Auctionbandits reviews the Cannon 10A deep sea fishing downrigger

Cannon 'Magnum 10A' fishing downrigger, $40.

There's one item from the world of sport fishing that you absolutely must be able to recognize when you see it, or you run the risk of leaving lots of money behind. Fishing downriggers like this Cannon 10A are very expensive pieces of equipment. Learn what they do, learn what the various brands look like, and then go make some money, willya?

How many people walked right past this expensive piece of equipment before I got to it? Who knows, but I'd bet the reason none of them bought it is because they didn't know what the heck it was, or how much it's worth! It's obvious that nobody who saw this thing had ever had to buy one new, or else they'd have known that these cost almost $500 new, and likely would've snapped it up immediately. I guess this was yet another example of how we're actually hardwired to ignore stuff we don't recognize.

Here's the lowdown on this unit. All good anglers know that fish are found at different depths. This may be because certain species of fish actually prefer those depths, or it may be because they just happen to be there when the angler sees them on his fish finder. But they're there, and he must get his bait down to their depth - and keep it there - as he tools around in his boat so that the fish will see the bait.

The problem is, he can't just drop his bait into the water with his rod and lower it to the correct depth, because the drag from the water on the line will cause it to pop up toward the surface as soon as he starts moving the boat. This is where the downrigger comes in so handy.

The downrigger is secured to the boat, and the fishing rod is held in place either by a rod holder mounted on the boat, or by one mounted on the downrigger itself. The large reel on the downrigger holds several hundred feet of a heavy stainless steel wire of about 200 pound test, with a lead weight of about 10 pounds on one end. A line holder is fastened to this heavy wire right above the weight, and the fishing rod's line is secured to the line holder. The downrigger's reel is unwound and the 10-pound weight - with the rod's line secured right above it - is lowered to the proper depth, which is indicated on the downrigger reel's counter. The heavy 10 pounds of weight ensures that everything stays right down where it's supposed to be as the boat is moving.

When a fish strikes the bait, the line holder releases its grip on the fishing line so that the angler can haul in his catch. But, as we all know, hooked fish rarely come to the angler in a straight line. On the contrary - they go crazy as they zig-zag and run all over the place, including under the boat. So unless the angler wants to end up with a mess of tangled fishing line and downrigger wire, he needs to get his downrigger lines up and out of the water as quickly as possible. This is where the electric motor comes in so handy. These downriggers are available in the 'hand-crank' manual variety as well, which may be okay for shallower water use, but cranking up several hundred feet of wire by hand is a lengthy and difficult task, which isn't made any easier when there's a ten-pound weight on the end. Besides, it's not uncommon for two or more downriggers to be used on a boat at one time, and when a fish is hooked on one of them, they all must be raised to avoid entanglement. You can imagine the excitement one guy would have as he tried to get them all out of the water at the same time!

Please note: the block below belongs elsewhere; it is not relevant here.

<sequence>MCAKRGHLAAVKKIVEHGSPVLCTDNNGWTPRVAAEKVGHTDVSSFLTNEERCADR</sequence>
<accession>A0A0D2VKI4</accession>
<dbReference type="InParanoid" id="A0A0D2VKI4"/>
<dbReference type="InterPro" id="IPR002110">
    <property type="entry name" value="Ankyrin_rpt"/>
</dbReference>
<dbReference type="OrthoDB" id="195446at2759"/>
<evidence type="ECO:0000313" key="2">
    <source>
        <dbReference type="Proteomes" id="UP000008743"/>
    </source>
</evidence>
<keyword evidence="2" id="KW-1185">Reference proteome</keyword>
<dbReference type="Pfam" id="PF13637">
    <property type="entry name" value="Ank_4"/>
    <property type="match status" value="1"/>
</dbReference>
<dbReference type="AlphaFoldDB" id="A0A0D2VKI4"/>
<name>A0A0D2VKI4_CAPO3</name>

Keep in mind that although Cannon is a very popular maker of downriggers, they aren't the only company making them, by a long shot. So, not only will you see both electric and manual versions, you'll also see different brand names as well. But since these things are all are designed for the same purpose, they all tent to have that same general look to them.

Be advised that the manual versions generally sell for substantially less than the electrics.

This particular model of downrigger sells for around $479 new, and goes for around $300 or so used on eBay.

I guess the next logical consideration here is, does it work? Like automobiles, boat electrical systems are 12-volt, so all you need to test one of these units is a car battery just like the one in your car. But in the case that you can't test one, physical condition can go a long way toward telling you if a particular downrigger is worth buying. A downrigger in excellent physical condition is not only likely to work, but it's also likely to be worth repairing if you find out that something is wrong with it when you get home. On the other hand, not only is a dumpy, abused example more likely to have operational problems than a clean unit, it's also less likely to be worth repairing if any problems do exist.

It's likely that you'd never even laid eyes on one of these downriggers before you saw this one, much less knew what they're used for. But there you have it - another piece of knowledge to put you yet another step ahead of your competition. This downrigger sold on eBay for $245.

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